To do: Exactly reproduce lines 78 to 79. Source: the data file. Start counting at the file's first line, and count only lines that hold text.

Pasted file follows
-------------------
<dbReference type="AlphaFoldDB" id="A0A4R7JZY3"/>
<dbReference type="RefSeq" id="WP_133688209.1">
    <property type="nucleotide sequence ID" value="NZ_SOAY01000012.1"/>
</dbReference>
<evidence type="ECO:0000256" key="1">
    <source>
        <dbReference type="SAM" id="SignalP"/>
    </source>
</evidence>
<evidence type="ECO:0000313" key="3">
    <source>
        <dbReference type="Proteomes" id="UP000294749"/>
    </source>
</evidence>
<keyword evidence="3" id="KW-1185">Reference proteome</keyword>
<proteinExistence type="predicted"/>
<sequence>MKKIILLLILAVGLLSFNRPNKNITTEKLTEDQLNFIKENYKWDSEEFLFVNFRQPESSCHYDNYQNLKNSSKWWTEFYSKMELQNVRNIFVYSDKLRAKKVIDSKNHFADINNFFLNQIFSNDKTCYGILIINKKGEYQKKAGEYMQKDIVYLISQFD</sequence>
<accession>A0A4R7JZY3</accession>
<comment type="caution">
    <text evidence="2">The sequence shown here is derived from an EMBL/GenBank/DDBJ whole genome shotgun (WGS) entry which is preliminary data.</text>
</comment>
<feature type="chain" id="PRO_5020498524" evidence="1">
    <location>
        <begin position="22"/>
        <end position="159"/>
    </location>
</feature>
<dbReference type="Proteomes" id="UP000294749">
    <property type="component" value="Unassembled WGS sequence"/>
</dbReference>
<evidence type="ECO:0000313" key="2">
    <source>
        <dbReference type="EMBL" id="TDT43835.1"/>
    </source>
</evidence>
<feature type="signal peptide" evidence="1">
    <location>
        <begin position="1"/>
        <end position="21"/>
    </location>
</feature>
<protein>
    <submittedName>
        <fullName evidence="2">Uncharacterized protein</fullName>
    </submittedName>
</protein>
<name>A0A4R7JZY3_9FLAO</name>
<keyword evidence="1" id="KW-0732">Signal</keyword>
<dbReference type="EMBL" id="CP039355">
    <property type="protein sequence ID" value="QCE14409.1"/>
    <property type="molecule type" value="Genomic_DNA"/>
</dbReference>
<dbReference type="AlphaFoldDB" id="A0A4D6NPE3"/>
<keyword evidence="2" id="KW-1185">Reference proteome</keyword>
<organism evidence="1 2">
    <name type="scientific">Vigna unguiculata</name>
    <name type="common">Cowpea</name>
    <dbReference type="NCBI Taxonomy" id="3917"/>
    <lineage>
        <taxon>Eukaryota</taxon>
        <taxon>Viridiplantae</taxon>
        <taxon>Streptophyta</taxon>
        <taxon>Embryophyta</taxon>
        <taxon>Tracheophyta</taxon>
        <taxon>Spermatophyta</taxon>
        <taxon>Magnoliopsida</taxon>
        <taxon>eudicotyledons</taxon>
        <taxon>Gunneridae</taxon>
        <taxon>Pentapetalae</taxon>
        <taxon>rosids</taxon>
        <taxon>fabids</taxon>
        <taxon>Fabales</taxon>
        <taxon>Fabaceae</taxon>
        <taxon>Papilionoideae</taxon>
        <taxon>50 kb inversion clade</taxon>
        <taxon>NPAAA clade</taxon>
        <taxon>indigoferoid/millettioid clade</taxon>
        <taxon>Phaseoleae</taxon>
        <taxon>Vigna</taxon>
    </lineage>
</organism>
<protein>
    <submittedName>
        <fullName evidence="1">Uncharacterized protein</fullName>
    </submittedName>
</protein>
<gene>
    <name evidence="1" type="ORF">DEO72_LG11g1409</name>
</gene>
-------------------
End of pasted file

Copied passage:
        <taxon>Phaseoleae</taxon>
        <taxon>Vigna</taxon>